The primary outcome was the quality of warfarin prescribing, which we operationally defined in two ways: 1) the percentage of time in the therapeutic range for the entire cohort and 2) the proportion of patients with INRs in the therapeutic range on ≥ 50% of their person-days. We chose this second measure because maintaining a therapeutic INR ≥ 50% of the time was the minimum threshold required to achieve a benefit from warfarin therapy among patients with atrial fibrillation.5 In addition, it would be more clinically useful to identify factors associated with attaining this threshold, which indicates stability over time, rather than having a therapeutic INR on any given day. The secondary outcome was the quality of warfarin monitoring, which we operationally defined as the proportion of repeat INRs drawn within four weeks of the previous INR.14,15
We described potential complications of warfarin therapy, including bleeding, TE events and INRs ≥ 4.5 without bleeding. The threshold of ≥4.5 was selected because it has been used in a study of the safety of warfarin use in non-government nursing home patients,1 and the risk of an intracranial hemorrhage increases dramatically at INRs above 4.16 Bleeding was categorized as major and minor, with major bleeding as defined by the International Society on Thrombosis and Haemostasis.17 A major bleeding event includes fatal bleeding, symptomatic bleeding in a critical organ or area (e.g., intracranial, intraspinal, intraocular resulting in visual changes, retroperitoneal, intraarticular, pericardial, or intramuscular with compartment syndrome), bleeding causing a decrease in the hemoglobin of 2gm/dL or more, and bleeding leading to a transfusion of 2 or more units of whole blood or red blood cells. All other bleeding events were considered to be minor. The probability that warfarin caused a major bleeding event was assessed by a pair of pharmacist-physician investigators (JTH and SMH) using the Naranjo algorithm.18 These same investigators used the Therapeutic Failure Questionnaire to ascertain whether a TE event probably was a result of a warfarin therapeutic failure.19
Patient characteristics were summarized at baseline. To describe the quality of warfarin prescribing and monitoring, we examined all INR values obtained for study patients. Among patients with at least two INR assessments, the average percentage of person-days the INR was in the therapeutic range was estimated using the linear interpolation method of Rosendaal et al., in which the change in two consecutive INRs is assumed to be linear over the time interval.20 The therapeutic range was defined using the goal set for each patient according to the indication for warfarin (e.g., INR goal of 2–3 for atrial fibrillation). The average percentage of person-days that the INR was sub- and supra-therapeutic was calculated using the same method. To assess provider response to an out-of-range INR value, we evaluated the average daily dose of warfarin during the seven days before and after the result. For INR values that were subtherapeutic (according to the INR goal for each patient), we reviewed the data to see if the warfarin dose increased, and for INRs that were supratherapeutic, we ascertained whether the dose was held and/or decreased. For the clinical outcome measures, point estimates and 95% exact Poisson confidence intervals (CIs) were calculated.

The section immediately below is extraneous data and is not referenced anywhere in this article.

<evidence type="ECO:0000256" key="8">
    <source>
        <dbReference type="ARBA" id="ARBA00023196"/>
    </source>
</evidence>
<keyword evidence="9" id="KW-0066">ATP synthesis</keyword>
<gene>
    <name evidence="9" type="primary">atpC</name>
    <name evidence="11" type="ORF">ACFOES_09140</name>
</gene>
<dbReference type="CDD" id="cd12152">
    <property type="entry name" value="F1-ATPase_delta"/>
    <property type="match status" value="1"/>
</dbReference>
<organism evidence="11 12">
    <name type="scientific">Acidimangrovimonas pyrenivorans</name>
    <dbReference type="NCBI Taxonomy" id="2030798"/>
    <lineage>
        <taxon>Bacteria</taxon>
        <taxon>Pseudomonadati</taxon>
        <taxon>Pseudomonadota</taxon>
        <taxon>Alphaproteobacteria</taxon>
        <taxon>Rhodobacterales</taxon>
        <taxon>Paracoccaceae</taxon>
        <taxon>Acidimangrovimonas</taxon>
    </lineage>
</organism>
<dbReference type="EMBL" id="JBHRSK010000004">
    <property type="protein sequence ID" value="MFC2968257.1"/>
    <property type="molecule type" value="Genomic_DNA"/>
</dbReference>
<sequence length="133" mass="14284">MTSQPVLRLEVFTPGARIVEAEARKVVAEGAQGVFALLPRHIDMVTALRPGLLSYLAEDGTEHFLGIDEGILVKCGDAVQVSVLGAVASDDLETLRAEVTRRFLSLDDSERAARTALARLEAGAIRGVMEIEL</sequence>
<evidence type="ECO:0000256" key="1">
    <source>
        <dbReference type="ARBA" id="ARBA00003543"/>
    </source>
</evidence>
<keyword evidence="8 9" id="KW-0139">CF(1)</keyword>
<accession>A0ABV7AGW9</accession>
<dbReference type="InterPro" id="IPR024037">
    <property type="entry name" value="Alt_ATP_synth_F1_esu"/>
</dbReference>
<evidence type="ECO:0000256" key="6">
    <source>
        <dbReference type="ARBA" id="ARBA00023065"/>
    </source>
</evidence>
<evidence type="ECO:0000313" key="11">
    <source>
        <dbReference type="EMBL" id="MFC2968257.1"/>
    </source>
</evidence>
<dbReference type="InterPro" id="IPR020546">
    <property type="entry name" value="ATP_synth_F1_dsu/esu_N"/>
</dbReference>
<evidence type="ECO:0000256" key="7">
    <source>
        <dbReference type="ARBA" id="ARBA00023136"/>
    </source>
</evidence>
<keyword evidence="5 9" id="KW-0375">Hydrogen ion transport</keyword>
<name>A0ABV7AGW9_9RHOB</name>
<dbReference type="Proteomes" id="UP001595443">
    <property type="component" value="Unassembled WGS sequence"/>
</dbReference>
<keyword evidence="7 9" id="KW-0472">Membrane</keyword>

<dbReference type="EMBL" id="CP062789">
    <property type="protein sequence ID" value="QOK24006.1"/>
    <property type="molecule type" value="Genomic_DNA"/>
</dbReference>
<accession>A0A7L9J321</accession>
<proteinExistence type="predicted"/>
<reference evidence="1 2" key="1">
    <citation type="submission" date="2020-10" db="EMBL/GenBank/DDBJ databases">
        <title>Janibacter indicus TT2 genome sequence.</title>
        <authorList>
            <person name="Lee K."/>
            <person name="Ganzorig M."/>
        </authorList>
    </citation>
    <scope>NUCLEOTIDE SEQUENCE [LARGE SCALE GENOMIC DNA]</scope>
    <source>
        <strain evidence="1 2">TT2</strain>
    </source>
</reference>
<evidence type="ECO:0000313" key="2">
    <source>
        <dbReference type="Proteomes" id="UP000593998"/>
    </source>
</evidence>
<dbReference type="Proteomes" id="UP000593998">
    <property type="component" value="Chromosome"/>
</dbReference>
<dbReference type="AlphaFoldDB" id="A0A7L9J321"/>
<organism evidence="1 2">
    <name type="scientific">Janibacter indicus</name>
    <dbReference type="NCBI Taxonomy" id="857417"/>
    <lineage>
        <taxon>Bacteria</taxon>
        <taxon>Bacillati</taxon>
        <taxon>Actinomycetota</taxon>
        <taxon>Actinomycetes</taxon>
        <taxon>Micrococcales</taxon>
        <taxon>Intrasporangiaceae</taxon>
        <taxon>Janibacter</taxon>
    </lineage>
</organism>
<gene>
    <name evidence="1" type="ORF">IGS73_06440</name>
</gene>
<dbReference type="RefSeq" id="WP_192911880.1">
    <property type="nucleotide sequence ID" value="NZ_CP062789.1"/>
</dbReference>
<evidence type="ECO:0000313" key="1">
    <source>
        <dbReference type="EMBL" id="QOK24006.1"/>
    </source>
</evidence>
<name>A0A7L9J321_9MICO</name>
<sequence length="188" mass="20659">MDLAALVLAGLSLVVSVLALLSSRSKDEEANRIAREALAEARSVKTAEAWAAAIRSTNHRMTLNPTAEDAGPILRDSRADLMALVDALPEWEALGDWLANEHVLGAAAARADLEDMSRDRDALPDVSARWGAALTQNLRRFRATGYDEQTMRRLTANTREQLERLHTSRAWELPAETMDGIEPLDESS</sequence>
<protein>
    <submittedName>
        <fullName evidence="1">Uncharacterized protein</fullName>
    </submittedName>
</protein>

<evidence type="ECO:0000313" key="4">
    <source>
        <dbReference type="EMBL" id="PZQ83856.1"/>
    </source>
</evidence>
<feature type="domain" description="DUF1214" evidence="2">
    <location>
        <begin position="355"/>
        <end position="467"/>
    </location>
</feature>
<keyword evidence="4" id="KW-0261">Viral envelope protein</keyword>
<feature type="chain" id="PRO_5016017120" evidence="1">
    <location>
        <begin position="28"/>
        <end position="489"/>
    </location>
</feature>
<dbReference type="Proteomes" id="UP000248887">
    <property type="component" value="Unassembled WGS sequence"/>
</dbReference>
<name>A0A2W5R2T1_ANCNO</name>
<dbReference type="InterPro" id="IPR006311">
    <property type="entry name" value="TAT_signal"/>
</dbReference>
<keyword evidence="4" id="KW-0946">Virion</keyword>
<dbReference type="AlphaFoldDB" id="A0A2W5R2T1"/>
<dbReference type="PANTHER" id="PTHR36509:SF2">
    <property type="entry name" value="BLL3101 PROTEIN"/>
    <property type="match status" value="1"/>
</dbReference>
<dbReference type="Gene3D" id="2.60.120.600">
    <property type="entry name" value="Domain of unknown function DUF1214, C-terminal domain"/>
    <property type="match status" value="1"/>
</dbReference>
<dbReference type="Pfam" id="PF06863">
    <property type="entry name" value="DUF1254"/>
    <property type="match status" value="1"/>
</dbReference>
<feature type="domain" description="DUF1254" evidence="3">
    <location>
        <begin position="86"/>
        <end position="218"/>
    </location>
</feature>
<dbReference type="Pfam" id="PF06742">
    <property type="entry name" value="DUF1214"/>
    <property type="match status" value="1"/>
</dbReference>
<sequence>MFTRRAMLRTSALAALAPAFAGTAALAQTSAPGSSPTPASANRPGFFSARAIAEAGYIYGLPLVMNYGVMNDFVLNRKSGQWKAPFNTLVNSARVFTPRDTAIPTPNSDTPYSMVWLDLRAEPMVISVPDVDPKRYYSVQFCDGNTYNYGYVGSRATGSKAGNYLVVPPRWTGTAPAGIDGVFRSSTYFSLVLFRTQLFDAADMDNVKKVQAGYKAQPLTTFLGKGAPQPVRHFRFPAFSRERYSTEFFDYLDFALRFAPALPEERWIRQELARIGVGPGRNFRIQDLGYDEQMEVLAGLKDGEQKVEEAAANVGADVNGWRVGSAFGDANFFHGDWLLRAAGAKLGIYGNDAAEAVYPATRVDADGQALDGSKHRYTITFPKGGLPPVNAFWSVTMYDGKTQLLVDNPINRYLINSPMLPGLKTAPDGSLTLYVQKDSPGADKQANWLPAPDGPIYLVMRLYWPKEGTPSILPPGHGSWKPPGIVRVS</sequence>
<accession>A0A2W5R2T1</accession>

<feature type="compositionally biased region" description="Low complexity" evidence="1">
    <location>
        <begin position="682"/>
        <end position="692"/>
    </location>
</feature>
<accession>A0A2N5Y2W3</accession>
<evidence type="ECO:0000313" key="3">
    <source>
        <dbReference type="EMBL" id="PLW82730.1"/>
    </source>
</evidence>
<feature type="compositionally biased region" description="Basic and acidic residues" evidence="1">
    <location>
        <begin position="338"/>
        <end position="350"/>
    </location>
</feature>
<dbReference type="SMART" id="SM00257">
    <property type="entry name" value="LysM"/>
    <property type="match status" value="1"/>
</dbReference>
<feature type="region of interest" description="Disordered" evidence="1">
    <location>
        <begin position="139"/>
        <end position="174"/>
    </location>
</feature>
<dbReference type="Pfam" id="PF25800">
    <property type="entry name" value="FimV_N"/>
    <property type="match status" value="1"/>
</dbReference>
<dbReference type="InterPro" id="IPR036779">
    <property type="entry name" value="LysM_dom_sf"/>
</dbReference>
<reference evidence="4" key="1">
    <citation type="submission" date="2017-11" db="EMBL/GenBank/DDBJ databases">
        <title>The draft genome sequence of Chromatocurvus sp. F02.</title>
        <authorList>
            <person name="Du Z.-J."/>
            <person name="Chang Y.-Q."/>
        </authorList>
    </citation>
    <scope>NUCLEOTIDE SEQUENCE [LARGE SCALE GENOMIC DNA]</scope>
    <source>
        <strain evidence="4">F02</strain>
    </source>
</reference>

Multivariable logistic regression models were used to identify risk factors associated with patients having a therapeutic INR ≥ 50% of the time. Potential independent variables included: sex; height; weight; body mass index; type of patient stay; indication for warfarin; duration of warfarin therapy; risk factors for bleeding or a TE event, and the concurrent use of other medications (at baseline and newly prescribed) that may interact with warfarin. First, we examined the univariable associations between each predictor variable and the outcome of having a therapeutic INR ≥ 50% of the time using Chi square tests (Fishers exact for small cell sizes) or one-way analysis of variance as appropriate. Those predictor variables that were suggestive of a univariable association with the outcome (i.e., p ≥ 0.15) were included in a multivariable model that adjusted for site, age and race. The small number of sites precluded formal assessment of site-level characteristics. The Hosmer and Lemeshow goodness-of-fit test was used to check the overall model fit.21 SAS software (Cary, NC) version 9.2 was used to conduct all analyses.
Over a six month period, 160 patients in the five participating nursing homes received 10,380 person-days of warfarin therapy. During the study, the daily prevalence of warfarin use ranged from 9.6% to 12.4%, and the mean daily dose of warfarin was 5.0mg (S.D. 2.6). Table 1 shows characteristics of the population at baseline (i.e., the first day of warfarin use during the study period). The mean age of these patients was 71.0 (S.D. 11.7) years, and a majority was white men. Most patients were admitted for rehabilitation (43%) or long-term care (33%), and 85% were receiving warfarin prior to baseline. The most common indications for warfarin were atrial fibrillation (62%), deep vein thrombosis or pulmonary embolism (35%), or stroke (11%); thus, the INR goal was 2.0–3.0 in 94% of the patients. About 89% of the patients received at least one medication that potentially interacts with warfarin at baseline. The most frequently prescribed interacting drugs at baseline were omeprazole (in 51% of patients), simvastatin (in 45%), aspirin (in 34%), citalopram (in 18%) and levothyroxine (in 13%). During the study period, 46% of patients received a newly prescribed medication with the potential to interact with warfarin.